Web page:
Art by Bill Galloway
Part 2
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1. Preserving women's memories of war  By Maria Calabrese
2. Book highlights women's war-time experiences By David Schmeichel
3.Heroines recognized for contributions By Ken Waddell 
5. Remembering the women who served By Lindor Reynolds 
Preserving women's memories of war

By Maria Calabrese
"The Daily Graphic"
Saturday, April 8, 2000

Gladstone - A woman, now living in Winnipeg, her siblings and mother suffered and starved in a Russian concentration camp during the Second World War for two years, even though the war had been over a year before they were aware of it.

A five-year-old girl is reunited with a father she never knew until he returned to Canada after serving overseas.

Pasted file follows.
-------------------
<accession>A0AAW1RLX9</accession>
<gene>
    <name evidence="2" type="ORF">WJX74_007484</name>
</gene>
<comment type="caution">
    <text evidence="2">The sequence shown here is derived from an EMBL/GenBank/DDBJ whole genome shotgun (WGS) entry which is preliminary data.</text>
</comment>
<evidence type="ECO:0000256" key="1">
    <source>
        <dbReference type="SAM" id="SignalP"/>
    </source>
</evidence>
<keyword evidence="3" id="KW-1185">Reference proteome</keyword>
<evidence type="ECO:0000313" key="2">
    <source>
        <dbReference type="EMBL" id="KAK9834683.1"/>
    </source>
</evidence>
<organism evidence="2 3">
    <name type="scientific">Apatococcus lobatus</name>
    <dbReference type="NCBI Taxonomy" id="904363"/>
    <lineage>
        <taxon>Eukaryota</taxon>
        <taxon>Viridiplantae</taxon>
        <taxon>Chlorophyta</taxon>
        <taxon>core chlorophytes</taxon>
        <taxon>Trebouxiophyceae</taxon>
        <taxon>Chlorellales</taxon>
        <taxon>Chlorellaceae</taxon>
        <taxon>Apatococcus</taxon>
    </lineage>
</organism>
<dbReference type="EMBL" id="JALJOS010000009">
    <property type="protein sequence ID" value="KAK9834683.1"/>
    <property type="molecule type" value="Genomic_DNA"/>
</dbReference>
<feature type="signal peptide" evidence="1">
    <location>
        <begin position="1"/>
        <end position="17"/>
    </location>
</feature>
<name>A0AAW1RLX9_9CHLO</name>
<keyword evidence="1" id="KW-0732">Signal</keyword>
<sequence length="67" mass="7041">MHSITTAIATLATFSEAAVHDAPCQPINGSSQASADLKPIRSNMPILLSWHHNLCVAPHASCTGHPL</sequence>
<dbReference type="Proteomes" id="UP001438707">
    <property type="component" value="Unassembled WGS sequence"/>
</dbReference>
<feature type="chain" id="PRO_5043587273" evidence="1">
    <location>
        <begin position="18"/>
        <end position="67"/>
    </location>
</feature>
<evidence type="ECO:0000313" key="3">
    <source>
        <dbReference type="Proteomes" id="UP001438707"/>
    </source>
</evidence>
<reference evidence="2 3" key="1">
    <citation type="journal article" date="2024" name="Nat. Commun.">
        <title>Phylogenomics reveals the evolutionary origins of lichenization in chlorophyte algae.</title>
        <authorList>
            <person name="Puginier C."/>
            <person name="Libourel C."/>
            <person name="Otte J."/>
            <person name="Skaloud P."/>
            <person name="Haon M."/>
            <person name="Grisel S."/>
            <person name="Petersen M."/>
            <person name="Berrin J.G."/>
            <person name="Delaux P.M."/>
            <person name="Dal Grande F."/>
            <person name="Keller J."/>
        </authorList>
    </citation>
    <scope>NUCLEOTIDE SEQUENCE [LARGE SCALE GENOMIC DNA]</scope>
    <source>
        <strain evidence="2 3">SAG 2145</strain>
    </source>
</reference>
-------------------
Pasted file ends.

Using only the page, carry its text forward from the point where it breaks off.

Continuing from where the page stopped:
War brides remember what it's like to wake up in the morning wondering if they'll be married or widowed by the end of the day.

A quiet project rooted in Gladstone intended to collect stories from women in Manitoba and Northwestern Ontario who lived during the war.  Now Women of the War Years:  Stories of Determination and Indomitable Courage has evolved into a historical reference with over 180 submissions from women throughout Canada as well as the United States, Great Britain and New Zealand.

"I realized the importance that these stories be recorded," said Peggy Galloway who launched the ambitious undertaking in 1998.  "A lot of veterans were trying not to talk about what happened, and a lot of their families didn't know."

Listening to stories from her husband, himself a veteran, family members and others planted the idea in Galloway's mind -- a book would store some of these memories that would otherwise be lost since the average age of these women of the war years is over 78.

Galloway relishes the irony that most of the book's participants were born before Canada recognized women as "persons" in 1929.